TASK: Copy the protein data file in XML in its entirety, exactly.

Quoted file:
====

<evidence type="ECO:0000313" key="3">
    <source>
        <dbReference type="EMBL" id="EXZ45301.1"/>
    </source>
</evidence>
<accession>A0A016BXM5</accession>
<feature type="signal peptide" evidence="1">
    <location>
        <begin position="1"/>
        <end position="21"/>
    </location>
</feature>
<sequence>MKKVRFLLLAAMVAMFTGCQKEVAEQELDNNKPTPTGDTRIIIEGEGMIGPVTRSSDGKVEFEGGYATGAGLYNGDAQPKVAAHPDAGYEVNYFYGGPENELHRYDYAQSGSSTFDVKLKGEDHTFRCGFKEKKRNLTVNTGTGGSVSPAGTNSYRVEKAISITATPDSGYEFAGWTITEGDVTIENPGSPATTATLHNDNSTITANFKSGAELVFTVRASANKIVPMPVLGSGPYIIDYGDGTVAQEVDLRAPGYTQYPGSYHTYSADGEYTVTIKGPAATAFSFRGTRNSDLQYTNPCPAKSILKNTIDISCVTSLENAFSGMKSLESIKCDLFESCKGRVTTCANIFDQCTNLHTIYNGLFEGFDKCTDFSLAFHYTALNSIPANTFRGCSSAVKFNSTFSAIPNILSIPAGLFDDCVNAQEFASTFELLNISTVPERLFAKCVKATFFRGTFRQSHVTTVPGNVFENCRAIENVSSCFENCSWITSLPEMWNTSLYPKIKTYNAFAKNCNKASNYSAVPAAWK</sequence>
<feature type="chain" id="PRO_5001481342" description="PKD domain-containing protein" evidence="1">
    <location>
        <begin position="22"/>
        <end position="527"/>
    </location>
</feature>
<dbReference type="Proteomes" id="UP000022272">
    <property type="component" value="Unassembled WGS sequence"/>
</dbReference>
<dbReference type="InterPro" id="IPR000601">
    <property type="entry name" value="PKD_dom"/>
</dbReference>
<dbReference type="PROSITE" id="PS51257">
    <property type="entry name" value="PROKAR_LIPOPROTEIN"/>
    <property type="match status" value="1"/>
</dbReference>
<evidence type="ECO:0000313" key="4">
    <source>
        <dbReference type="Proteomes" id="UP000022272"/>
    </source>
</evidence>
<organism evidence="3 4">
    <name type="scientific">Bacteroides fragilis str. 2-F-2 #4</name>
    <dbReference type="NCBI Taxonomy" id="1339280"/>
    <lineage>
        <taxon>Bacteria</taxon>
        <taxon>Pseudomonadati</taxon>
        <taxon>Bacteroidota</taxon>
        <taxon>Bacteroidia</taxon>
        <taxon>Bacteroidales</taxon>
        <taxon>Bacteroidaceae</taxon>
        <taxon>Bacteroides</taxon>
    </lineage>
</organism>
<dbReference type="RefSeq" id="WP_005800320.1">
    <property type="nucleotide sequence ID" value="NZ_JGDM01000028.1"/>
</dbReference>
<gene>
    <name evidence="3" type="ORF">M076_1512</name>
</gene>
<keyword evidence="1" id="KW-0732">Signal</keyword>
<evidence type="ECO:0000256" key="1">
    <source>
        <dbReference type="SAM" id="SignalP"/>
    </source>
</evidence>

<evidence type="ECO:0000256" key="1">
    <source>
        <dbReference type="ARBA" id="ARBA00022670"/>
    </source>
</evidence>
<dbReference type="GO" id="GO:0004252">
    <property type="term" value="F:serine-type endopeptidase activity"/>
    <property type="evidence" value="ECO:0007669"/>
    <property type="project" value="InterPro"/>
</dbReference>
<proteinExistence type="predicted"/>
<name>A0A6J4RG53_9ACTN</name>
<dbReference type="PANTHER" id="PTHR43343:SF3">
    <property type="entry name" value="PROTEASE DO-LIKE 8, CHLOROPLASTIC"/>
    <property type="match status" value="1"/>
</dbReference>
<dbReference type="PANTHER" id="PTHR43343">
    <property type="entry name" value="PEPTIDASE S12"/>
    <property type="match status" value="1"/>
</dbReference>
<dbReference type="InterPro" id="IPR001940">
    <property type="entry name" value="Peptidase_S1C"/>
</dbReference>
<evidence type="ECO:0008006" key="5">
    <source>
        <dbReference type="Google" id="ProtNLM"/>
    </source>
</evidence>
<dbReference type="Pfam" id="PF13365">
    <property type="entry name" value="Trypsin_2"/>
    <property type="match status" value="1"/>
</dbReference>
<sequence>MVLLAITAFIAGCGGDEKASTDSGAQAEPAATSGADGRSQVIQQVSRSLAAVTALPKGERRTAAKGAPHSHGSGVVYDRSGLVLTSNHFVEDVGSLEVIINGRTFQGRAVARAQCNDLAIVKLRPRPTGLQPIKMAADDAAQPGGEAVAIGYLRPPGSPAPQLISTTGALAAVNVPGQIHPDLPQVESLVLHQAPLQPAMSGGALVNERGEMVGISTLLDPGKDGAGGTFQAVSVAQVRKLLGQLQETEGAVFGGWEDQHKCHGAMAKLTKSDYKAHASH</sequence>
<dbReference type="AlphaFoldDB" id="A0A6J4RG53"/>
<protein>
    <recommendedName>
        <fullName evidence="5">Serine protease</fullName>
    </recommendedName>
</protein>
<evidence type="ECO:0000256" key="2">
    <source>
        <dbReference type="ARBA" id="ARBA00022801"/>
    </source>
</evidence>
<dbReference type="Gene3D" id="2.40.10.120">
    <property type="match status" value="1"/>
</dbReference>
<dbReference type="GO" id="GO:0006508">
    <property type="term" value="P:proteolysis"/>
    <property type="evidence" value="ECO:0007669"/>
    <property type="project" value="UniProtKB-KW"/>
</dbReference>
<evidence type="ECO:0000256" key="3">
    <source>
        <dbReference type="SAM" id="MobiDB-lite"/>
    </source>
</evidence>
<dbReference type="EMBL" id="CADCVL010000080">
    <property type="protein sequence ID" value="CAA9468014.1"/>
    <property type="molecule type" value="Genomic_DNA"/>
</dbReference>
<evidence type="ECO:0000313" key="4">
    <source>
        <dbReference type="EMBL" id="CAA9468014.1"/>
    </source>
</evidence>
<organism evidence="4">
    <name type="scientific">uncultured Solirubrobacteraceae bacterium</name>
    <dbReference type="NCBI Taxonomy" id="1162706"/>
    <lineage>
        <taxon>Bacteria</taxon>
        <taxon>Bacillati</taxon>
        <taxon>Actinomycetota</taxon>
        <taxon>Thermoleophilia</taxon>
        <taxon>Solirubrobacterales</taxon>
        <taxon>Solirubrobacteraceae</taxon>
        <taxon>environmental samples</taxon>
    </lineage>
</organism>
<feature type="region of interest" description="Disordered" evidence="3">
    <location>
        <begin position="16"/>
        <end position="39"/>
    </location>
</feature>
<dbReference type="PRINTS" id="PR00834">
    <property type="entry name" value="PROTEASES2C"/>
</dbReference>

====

<evidence type="ECO:0000313" key="3">
    <source>
        <dbReference type="EMBL" id="EXZ45301.1"/>
    </source>
</evidence>
<accession>A0A016BXM5</accession>
<feature type="signal peptide" evidence="1">
    <location>
        <begin position="1"/>
        <end position="21"/>
    </location>
</feature>
<sequence>MKKVRFLLLAAMVAMFTGCQKEVAEQELDNNKPTPTGDTRIIIEGEGMIGPVTRSSDGKVEFEGGYATGAGLYNGDAQPKVAAHPDAGYEVNYFYGGPENELHRYDYAQSGSSTFDVKLKGEDHTFRCGFKEKKRNLTVNTGTGGSVSPAGTNSYRVEKAISITATPDSGYEFAGWTITEGDVTIENPGSPATTATLHNDNSTITANFKSGAELVFTVRASANKIVPMPVLGSGPYIIDYGDGTVAQEVDLRAPGYTQYPGSYHTYSADGEYTVTIKGPAATAFSFRGTRNSDLQYTNPCPAKSILKNTIDISCVTSLENAFSGMKSLESIKCDLFESCKGRVTTCANIFDQCTNLHTIYNGLFEGFDKCTDFSLAFHYTALNSIPANTFRGCSSAVKFNSTFSAIPNILSIPAGLFDDCVNAQEFASTFELLNISTVPERLFAKCVKATFFRGTFRQSHVTTVPGNVFENCRAIENVSSCFENCSWITSLPEMWNTSLYPKIKTYNAFAKNCNKASNYSAVPAAWK</sequence>
<feature type="chain" id="PRO_5001481342" description="PKD domain-containing protein" evidence="1">
    <location>
        <begin position="22"/>
        <end position="527"/>
    </location>
</feature>
<dbReference type="Proteomes" id="UP000022272">
    <property type="component" value="Unassembled WGS sequence"/>
</dbReference>
<dbReference type="InterPro" id="IPR000601">
    <property type="entry name" value="PKD_dom"/>
</dbReference>
<dbReference type="PROSITE" id="PS51257">
    <property type="entry name" value="PROKAR_LIPOPROTEIN"/>
    <property type="match status" value="1"/>
</dbReference>
<evidence type="ECO:0000313" key="4">
    <source>
        <dbReference type="Proteomes" id="UP000022272"/>
    </source>
</evidence>
<organism evidence="3 4">
    <name type="scientific">Bacteroides fragilis str. 2-F-2 #4</name>
    <dbReference type="NCBI Taxonomy" id="1339280"/>
    <lineage>
        <taxon>Bacteria</taxon>
        <taxon>Pseudomonadati</taxon>
        <taxon>Bacteroidota</taxon>
        <taxon>Bacteroidia</taxon>
        <taxon>Bacteroidales</taxon>
        <taxon>Bacteroidaceae</taxon>
        <taxon>Bacteroides</taxon>
    </lineage>
</organism>
<dbReference type="RefSeq" id="WP_005800320.1">
    <property type="nucleotide sequence ID" value="NZ_JGDM01000028.1"/>
</dbReference>
<gene>
    <name evidence="3" type="ORF">M076_1512</name>
</gene>
<keyword evidence="1" id="KW-0732">Signal</keyword>
<evidence type="ECO:0000256" key="1">
    <source>
        <dbReference type="SAM" id="SignalP"/>
    </source>
</evidence>

<evidence type="ECO:0000256" key="1">
    <source>
        <dbReference type="ARBA" id="ARBA00022670"/>
    </source>
</evidence>
<dbReference type="GO" id="GO:0004252">
    <property type="term" value="F:serine-type endopeptidase activity"/>
    <property type="evidence" value="ECO:0007669"/>
    <property type="project" value="InterPro"/>
</dbReference>
<proteinExistence type="predicted"/>
<name>A0A6J4RG53_9ACTN</name>
<dbReference type="PANTHER" id="PTHR43343:SF3">
    <property type="entry name" value="PROTEASE DO-LIKE 8, CHLOROPLASTIC"/>
    <property type="match status" value="1"/>
</dbReference>
<dbReference type="PANTHER" id="PTHR43343">
    <property type="entry name" value="PEPTIDASE S12"/>
    <property type="match status" value="1"/>
</dbReference>
<dbReference type="InterPro" id="IPR001940">
    <property type="entry name" value="Peptidase_S1C"/>
</dbReference>
<evidence type="ECO:0008006" key="5">
    <source>
        <dbReference type="Google" id="ProtNLM"/>
    </source>
</evidence>
<dbReference type="Pfam" id="PF13365">
    <property type="entry name" value="Trypsin_2"/>
    <property type="match status" value="1"/>
</dbReference>
<sequence>MVLLAITAFIAGCGGDEKASTDSGAQAEPAATSGADGRSQVIQQVSRSLAAVTALPKGERRTAAKGAPHSHGSGVVYDRSGLVLTSNHFVEDVGSLEVIINGRTFQGRAVARAQCNDLAIVKLRPRPTGLQPIKMAADDAAQPGGEAVAIGYLRPPGSPAPQLISTTGALAAVNVPGQIHPDLPQVESLVLHQAPLQPAMSGGALVNERGEMVGISTLLDPGKDGAGGTFQAVSVAQVRKLLGQLQETEGAVFGGWEDQHKCHGAMAKLTKSDYKAHASH</sequence>
<dbReference type="AlphaFoldDB" id="A0A6J4RG53"/>
<protein>
    <recommendedName>
        <fullName evidence="5">Serine protease</fullName>
    </recommendedName>
</protein>
<evidence type="ECO:0000256" key="2">
    <source>
        <dbReference type="ARBA" id="ARBA00022801"/>
    </source>
</evidence>
<dbReference type="Gene3D" id="2.40.10.120">
    <property type="match status" value="1"/>
</dbReference>
<dbReference type="GO" id="GO:0006508">
    <property type="term" value="P:proteolysis"/>
    <property type="evidence" value="ECO:0007669"/>
    <property type="project" value="UniProtKB-KW"/>
</dbReference>
<evidence type="ECO:0000256" key="3">
    <source>
        <dbReference type="SAM" id="MobiDB-lite"/>
    </source>
</evidence>
<dbReference type="EMBL" id="CADCVL010000080">
    <property type="protein sequence ID" value="CAA9468014.1"/>
    <property type="molecule type" value="Genomic_DNA"/>
</dbReference>
<evidence type="ECO:0000313" key="4">
    <source>
        <dbReference type="EMBL" id="CAA9468014.1"/>
    </source>
</evidence>
<organism evidence="4">
    <name type="scientific">uncultured Solirubrobacteraceae bacterium</name>
    <dbReference type="NCBI Taxonomy" id="1162706"/>
    <lineage>
        <taxon>Bacteria</taxon>
        <taxon>Bacillati</taxon>
        <taxon>Actinomycetota</taxon>
        <taxon>Thermoleophilia</taxon>
        <taxon>Solirubrobacterales</taxon>
        <taxon>Solirubrobacteraceae</taxon>
        <taxon>environmental samples</taxon>
    </lineage>
</organism>
<feature type="region of interest" description="Disordered" evidence="3">
    <location>
        <begin position="16"/>
        <end position="39"/>
    </location>
</feature>
<dbReference type="PRINTS" id="PR00834">
    <property type="entry name" value="PROTEASES2C"/>
</dbReference>